Civil Affairs Soldier Learns Arabic Customs From Parents
September 16, 2006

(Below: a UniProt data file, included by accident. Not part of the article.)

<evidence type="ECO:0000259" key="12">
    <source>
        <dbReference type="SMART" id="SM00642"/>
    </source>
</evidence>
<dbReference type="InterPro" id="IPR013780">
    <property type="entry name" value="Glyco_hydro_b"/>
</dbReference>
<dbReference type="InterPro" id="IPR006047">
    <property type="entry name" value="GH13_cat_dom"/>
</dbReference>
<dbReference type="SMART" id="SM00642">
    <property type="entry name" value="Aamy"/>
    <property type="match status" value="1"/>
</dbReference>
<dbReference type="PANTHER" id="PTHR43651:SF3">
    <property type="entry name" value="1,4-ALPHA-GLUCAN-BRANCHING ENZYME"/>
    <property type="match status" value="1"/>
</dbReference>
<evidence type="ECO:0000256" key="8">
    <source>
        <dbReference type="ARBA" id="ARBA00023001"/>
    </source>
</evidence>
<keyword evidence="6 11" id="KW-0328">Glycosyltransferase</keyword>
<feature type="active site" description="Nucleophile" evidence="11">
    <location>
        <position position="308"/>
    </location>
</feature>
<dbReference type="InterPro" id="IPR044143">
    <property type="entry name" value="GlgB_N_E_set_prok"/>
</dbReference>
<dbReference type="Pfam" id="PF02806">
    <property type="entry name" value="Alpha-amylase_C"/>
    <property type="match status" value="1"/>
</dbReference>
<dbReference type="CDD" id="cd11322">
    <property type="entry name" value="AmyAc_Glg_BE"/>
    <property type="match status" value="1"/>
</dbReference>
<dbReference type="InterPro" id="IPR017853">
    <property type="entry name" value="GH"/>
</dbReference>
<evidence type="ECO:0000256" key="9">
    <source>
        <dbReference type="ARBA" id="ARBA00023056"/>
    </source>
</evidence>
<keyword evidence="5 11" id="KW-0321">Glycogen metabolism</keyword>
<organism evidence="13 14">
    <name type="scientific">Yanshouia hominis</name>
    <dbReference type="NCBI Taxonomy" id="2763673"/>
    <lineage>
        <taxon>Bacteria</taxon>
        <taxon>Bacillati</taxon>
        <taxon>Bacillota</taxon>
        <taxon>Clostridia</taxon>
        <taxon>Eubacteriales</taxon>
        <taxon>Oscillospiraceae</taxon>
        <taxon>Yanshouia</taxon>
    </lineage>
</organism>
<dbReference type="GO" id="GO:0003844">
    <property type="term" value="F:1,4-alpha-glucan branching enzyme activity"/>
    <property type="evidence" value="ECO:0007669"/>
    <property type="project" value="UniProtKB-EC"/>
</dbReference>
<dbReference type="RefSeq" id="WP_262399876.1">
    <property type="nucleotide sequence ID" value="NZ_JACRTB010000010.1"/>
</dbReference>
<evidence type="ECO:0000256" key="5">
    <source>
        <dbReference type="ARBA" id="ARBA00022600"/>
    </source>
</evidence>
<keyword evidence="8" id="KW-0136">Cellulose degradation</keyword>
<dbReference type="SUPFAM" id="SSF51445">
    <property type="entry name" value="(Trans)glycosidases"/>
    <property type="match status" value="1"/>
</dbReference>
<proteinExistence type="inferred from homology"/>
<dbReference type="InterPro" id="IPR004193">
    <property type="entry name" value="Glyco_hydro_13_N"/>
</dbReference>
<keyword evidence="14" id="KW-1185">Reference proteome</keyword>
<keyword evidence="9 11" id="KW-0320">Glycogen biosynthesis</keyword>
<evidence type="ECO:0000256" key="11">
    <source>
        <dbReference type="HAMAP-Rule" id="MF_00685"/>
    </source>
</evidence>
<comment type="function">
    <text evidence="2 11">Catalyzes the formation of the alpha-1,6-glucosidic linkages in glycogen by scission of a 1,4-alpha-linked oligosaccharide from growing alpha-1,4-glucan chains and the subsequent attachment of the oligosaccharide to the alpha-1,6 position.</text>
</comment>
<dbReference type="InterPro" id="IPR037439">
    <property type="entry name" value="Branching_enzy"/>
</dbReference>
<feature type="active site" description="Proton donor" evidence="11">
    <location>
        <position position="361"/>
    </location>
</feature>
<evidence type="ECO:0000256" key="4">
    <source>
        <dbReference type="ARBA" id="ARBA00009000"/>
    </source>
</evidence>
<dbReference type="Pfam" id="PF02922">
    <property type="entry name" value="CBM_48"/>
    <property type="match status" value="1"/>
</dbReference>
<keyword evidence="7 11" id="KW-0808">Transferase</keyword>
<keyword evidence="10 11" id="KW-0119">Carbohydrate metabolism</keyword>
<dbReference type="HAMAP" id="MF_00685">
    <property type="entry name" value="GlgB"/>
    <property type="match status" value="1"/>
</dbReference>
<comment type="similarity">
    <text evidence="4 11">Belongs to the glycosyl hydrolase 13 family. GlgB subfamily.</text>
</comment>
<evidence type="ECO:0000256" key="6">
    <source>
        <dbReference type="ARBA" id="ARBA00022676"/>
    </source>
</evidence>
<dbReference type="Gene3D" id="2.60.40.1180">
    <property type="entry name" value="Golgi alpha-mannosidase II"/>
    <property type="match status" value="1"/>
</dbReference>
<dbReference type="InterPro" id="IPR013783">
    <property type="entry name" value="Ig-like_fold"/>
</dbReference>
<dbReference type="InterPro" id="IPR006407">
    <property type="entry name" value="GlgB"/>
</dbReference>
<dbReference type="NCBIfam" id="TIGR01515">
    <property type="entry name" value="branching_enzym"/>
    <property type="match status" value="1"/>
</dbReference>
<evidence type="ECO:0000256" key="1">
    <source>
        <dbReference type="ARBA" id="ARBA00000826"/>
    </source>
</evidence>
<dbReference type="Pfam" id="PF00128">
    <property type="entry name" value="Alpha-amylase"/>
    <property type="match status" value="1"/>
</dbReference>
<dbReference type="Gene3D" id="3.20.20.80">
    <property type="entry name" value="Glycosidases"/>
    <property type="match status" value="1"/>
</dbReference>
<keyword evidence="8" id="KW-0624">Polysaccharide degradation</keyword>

LSA ANACONDA, IRAQ (September 05, 2006)--As the oldest daughter of immigrant parents, Staff Sgt. Magda R. Khalifa, an Army Reserve Soldier with the 404th Civil Affairs Battalion, has provided much cultural awareness to her civil affairs unit.<br/><br/>Khalifa said her father, a Muslim, emigrated from Egypt and her mother, a Catholic, emigrated from Columbia. "It was a very unique situation," Khalifa said. "Growing up, with parents from two very different backgrounds." "Irrelevant to which religion either of them were, it taught me the values of living with both customs," Khalifa said.<br/><br/>As a young child, Khalifa still had the opportunity to celebrate Christmas. Her family followed the Ten Commandments and taught her values on how to become a good person. She said those values were passed down through both of her parents equally.<br/><br/>"I feel that they have instilled in me a lot of values, like the love of my country," Khalifa said. "As a child of immigrants into the United States, I am able to appreciate what I have, having being born in America."<br/><br/>"I appreciate the value of freedom and the rights I have as an American Soldier. That is partially why I want to serve my country," Khalifa said. When she joined the military in March 2002 in civil affairs, she said it seemed to be one of the most versatile jobs for a female Soldier. Khalifa said she primarily wanted to be a part of civil affairs because it brought the broadest range of opportunities for her to do different things in the Army. It allowed her to leave the wire too, even though she was a female Soldier.<br/><br/>Being born and raised in New Jersey, Khalifa said she enjoys eating Italian food and sushi. Approximately 97 percent of all civil affairs personnel are Army Reserve Soldiers, Khalifa said. The way the Army is structured, the Army Reserve Soldier can bring their civilian job skills to the table when they deploy.<br/><br/>"I've deployed with civil affairs Soldiers, who serve as doctors, city planners, teachers, coaches, engineers, and writers," Khalifa said. "They are able to use their civilian job skills to help develop solutions while deployed." Khalifa said she had a career as a computer consultant, working for a Fortune 500 company. She said she hasn't been in the corporate world since she enlisted, and is now in Iraq for her second tour. Her first tour in Iraq was in 2004 in the Diyala Province.<br/><br/>It is important to know a country's culture as a civil affairs Soldier, she said. "We tend to be cultural subject matter experts by either speaking the language or understanding different aspects of the culture. I am able to bring that to the table. Many things don't seem foreign to me, such as the certain dishes that they cook."<br/><br/>Khalifa said, "I feel I have a better understanding of the Iraqis because of similarities with a fellow Middle Eastern culture, being the Egyptian culture, which I was exposed to through my father's side of the family."<br/><br/>She said she visited both Egypt and Columbia while growing up. In Columbia, she enjoyed the vibrant Latina culture, the way they celebrate life, the food, and the music. Egypt was a bit of a contrast, she said, but she did love the family structure, hospitality, and the food there too.<br/><br/>"On some level, I can see similarities, and of course there are some differences," Khalifa said. "Having seen both cultures at a young age has set me up for an easier transition in deploying to different countries with the Army."<br/><br/>She not only speaks English, but Khalifa is familiar with French, Spanish, and Arabic languages. "Looking back now, it is almost like a natural predecessor to going into civil affairs," Khalifa said. "I feel comfortable working with people of different cultures who may think differently or do things differently to how we do things in America."